The atmosphere of animosity makes bad situations worse and needs to be resolved (or at the least overcome) if the US is to deal with specific issues. And they don't come more specific than India. The key to a more stable Pakistan is a normalised relationship with its neighbour. A couple of Pakistani governments have tried to negotiate with India over Kashmir in the past but as opportunities have been missed and the decades roll on, the task becomes harder. Moves towards a resolution will unsettle vested interests and differences of opinion will inevitably be played out in the public domain. But this is where political capital with ordinary Pakistanis will be best used in the long term.
This may surprise some of you, but within the walls of 1301 Pennsylvania Ave., there is a pretty lively debate among the scholars and staff who work here about whether or not we should continue a counterinsurgency campaign in Afghanistan when we might instead be focusing on preserving our energies for rising powers. Obviously enough, those of us who work on Afghanistan and counterinsurgency feel one way (more or less), while those who work on China and the rest of Asia feel another way (again, more or less -- it's not a black-and-white disagreement). Bob Kaplan, in today's New York Times op-ed on Afghanistan and China, articulates a lot of the debates that take place around the water cooler here at CNAS:
In nuts-and-bolts terms, if we stay in Afghanistan and eventually succeed, other countries will benefit more than we will. China, India and Russia are all Asian powers, geographically proximate to Afghanistan and better able, therefore, to garner practical advantages from any stability our armed forces would make possible.
Everyone keeps saying that America is not an empire, but our military finds itself in the sort of situation that was mighty familiar to empires like that of ancient Rome and 19th-century Britain: struggling in a far-off corner of the world to exact revenge, to put down the fires of rebellion, and to restore civilized order. Meanwhile, other rising and resurgent powers wait patiently in the wings, free-riding on the public good we offer. This is exactly how an empire declines, by allowing others to take advantage of its own exertions.
Of course, one could make an excellent case that an ignominious withdrawal from Afghanistan is precisely what would lead to our decline, by demoralizing our military, signaling to our friends worldwide that we cannot be counted on and demonstrating that our enemies have greater resolve than we do. That is why we have no choice in Afghanistan but to add troops and continue to fight.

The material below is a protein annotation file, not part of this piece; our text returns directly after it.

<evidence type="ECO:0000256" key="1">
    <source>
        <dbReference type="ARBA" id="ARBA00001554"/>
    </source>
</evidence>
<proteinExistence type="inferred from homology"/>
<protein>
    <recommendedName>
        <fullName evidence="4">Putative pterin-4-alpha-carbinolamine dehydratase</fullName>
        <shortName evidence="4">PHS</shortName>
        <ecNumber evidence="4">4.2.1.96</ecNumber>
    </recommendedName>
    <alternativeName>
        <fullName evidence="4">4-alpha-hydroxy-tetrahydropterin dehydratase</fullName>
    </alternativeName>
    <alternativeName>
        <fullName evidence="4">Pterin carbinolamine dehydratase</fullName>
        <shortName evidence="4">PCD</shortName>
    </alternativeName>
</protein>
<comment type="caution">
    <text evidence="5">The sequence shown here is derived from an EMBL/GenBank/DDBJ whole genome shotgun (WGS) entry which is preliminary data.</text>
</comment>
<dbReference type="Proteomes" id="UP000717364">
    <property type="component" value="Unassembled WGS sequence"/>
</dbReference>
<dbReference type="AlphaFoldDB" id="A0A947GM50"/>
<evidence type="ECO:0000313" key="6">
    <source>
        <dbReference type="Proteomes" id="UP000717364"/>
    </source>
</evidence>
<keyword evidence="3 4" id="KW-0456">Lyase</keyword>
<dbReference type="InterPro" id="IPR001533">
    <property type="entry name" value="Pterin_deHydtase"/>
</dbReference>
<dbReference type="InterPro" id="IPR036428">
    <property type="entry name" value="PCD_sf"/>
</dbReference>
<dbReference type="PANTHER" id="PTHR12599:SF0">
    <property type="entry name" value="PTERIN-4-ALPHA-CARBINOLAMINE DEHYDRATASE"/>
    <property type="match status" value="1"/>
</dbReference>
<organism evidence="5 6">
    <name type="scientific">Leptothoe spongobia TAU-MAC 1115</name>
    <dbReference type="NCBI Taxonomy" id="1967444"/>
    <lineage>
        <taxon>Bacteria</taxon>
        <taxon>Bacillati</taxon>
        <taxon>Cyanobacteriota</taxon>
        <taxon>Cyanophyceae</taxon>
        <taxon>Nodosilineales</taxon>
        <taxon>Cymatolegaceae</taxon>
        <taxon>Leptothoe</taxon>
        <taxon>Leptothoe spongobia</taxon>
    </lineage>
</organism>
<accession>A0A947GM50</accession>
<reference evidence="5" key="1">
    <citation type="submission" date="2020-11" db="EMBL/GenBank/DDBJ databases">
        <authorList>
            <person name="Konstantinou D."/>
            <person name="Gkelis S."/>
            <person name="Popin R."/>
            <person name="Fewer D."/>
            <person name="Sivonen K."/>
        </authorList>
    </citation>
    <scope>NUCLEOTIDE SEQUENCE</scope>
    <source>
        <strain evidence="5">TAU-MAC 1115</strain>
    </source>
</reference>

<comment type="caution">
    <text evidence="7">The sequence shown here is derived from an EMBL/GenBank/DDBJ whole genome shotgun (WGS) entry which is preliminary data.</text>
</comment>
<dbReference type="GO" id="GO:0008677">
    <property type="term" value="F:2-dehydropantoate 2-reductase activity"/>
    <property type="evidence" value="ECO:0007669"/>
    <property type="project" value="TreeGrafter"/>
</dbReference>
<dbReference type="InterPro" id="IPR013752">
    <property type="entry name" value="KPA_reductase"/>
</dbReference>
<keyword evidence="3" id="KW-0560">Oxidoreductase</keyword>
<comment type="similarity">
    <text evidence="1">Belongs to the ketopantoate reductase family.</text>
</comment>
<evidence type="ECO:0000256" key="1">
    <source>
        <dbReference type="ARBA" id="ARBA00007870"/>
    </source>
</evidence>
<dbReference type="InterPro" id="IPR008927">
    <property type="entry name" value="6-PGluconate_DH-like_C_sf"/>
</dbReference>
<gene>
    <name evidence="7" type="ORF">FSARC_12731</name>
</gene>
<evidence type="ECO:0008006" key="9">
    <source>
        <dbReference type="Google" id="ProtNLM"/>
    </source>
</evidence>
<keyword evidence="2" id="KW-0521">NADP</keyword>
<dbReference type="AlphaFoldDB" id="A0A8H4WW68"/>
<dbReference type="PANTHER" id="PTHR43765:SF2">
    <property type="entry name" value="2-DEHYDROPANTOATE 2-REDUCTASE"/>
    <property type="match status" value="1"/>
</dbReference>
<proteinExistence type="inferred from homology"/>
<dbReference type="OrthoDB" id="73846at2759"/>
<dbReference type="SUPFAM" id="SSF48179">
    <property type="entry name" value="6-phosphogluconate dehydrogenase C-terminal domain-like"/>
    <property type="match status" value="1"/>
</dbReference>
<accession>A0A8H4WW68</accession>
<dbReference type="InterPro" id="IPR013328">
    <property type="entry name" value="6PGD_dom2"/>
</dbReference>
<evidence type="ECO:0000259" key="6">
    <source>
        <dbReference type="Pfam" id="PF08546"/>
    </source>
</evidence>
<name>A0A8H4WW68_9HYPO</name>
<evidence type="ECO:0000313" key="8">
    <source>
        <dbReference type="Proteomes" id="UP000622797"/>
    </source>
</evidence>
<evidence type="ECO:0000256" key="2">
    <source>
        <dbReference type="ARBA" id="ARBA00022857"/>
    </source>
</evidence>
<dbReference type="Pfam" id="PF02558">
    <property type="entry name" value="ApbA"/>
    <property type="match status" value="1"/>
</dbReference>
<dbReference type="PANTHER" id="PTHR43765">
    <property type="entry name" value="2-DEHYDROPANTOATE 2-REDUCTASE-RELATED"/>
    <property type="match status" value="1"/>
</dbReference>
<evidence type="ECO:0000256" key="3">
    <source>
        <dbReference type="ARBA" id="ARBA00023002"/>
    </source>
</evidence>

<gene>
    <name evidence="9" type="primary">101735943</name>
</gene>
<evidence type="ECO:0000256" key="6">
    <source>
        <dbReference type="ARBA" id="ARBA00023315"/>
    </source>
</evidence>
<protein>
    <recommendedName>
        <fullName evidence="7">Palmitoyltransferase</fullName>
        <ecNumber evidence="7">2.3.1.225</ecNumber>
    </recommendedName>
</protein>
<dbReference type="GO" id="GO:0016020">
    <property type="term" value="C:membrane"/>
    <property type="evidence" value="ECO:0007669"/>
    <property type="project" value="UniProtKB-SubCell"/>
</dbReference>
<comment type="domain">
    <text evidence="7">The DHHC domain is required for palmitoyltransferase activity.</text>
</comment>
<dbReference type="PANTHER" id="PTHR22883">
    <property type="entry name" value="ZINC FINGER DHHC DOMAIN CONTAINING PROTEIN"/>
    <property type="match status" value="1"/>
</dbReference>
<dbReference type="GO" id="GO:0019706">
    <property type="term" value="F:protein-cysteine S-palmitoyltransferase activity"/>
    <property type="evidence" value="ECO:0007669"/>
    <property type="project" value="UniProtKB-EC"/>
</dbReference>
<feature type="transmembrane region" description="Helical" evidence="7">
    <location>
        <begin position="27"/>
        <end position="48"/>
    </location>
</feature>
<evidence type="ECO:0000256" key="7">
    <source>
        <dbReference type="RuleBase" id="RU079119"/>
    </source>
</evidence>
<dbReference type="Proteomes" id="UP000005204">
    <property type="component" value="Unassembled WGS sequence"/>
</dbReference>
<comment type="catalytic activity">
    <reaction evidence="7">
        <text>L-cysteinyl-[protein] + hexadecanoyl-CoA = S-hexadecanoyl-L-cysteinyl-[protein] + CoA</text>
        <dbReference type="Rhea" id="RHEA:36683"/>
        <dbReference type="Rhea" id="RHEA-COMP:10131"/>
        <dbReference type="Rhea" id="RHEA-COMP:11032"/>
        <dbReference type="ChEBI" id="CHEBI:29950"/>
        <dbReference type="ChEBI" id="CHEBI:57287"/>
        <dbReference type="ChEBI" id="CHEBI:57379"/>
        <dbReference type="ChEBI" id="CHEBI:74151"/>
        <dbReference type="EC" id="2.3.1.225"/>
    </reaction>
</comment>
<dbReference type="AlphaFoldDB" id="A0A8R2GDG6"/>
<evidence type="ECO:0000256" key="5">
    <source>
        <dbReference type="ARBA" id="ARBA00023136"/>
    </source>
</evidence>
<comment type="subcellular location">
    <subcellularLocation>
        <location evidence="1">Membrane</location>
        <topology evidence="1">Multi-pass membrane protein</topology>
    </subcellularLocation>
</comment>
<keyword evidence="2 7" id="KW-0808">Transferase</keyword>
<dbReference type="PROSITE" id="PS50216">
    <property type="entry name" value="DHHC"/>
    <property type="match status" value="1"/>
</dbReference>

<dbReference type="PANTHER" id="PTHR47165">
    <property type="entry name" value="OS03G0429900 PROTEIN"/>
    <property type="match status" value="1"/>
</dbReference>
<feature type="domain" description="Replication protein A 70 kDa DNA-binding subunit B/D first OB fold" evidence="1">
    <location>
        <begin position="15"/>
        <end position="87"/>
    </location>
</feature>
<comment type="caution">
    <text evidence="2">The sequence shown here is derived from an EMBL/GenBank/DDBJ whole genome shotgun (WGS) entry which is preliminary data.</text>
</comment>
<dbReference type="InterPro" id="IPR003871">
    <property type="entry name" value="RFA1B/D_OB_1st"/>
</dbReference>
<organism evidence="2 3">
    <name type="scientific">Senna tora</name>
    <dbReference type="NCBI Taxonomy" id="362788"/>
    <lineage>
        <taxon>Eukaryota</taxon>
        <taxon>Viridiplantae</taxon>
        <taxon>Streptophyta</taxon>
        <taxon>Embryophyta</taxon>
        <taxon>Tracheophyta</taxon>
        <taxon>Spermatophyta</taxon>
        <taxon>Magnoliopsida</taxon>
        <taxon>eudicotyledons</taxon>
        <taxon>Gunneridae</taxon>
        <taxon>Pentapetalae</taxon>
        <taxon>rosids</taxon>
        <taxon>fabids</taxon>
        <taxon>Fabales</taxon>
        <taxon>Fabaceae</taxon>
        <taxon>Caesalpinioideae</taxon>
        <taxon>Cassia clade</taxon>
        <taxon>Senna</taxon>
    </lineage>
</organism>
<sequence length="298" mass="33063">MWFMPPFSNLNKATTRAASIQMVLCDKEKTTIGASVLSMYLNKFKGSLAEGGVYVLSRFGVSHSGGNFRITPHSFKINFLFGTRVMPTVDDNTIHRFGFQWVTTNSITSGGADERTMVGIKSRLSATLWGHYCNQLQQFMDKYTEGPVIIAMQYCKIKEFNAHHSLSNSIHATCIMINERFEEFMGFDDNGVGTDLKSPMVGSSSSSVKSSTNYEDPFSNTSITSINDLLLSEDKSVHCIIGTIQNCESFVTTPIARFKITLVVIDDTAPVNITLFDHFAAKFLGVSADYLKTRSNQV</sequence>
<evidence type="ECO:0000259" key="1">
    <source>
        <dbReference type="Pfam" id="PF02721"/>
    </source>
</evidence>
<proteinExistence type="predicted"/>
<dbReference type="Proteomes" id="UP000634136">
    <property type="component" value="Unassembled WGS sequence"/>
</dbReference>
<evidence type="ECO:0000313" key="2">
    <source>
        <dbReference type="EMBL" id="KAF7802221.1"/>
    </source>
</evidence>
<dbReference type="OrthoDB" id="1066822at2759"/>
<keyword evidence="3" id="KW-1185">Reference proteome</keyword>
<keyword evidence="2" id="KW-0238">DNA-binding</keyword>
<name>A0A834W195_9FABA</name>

But as much as we hone our counterinsurgency skills and develop assets for the “long war,” history would suggest that over time we can more easily preserve our standing in the world by using naval and air power from a distance when intervening abroad. Afghanistan should be the very last place where we are a land-based meddler, caught up in internal Islamic conflict, helping the strategic ambitions of the Chinese and others.
...with some weekend reading:
--The Marines try to do some counterinsurgency in Helmand, but still without any help from Afghan forces. I'm increasingly pessimistic about Afghanistan, and the inability of the ANA to rally (despite previous assertions that they're supposed to be fairly competent) is a big reason why. The situation reminds of a comment made by an officer I interviewed about Iraq in early 2007: "How do you convince someone to fight for their country?" In that light, it's somewhat troubling that the U.S. focus is on expanding the Afghan forces when we can't seem to get many of the existing ones into the fight. Or do the Afghans have a different strategy than the Americans do?
--Robert McNamara passed away this week, and Bradley Graham, author of this hefty tome, wonders whether we'll see a mea culpa from Rumsfeld on Iraq in same way McNamara admitted his failings in the Vietnam War. There's certainly no indication that Rumsfeld is pondering what happened in Iraq; it's hard to see him becoming a tragic, McNamara-like figure haunted by his past decisions. But I agree with Graham's punchline: "More important than hearing Rumsfeld say he's sorry for what he did may be getting a frank explanation of why he did it."
--Is this China's chief counterinsurgent?
This story was the top above-the-fold headline in today's Washington Post, but I still feel like the goings-on in western China are not being given much attention (especially in comparison with the utterly ridiculous Michael Jackson boondoggle happening now in Los Angeles). I read a couple of interesting articles and analyses in the Asia Times, but please sound off with better sources. Is this a big deal, or just another brief spark of unrest the Chinese government will sweep away?
Maritime experts were given a rare glimpse of the underlying capabilities of the Chinese navy on Sunday, when crewmen involved in a stand-off with a US surveillance ship in the South China Sea revealed the fleet's previously hidden firepower.
The exposure came as the American vessel USNS Impeccable was attempting to defend itself against what the Pentagon claimed was co-ordinated harassment and aggression from five Chinese ships. Being unarmed, the Impeccable turned its fire water hoses against two of the Chinese vessels that had come within 50 feet in a threatening posture.
Then, the Pentagon records in the admirably restrained language of international diplomacy, "the Chinese crew members disrobed to their underwear and continued closing to within 25 feet."
In the annals of great naval battles, the contretemps may not rank alongside Trafalgar or Jutland. But it must be a contender for this year's award for naked aggression.
The Chinese Foreign ministry has remained silent on the incident, which in the circumstances is probably sensible.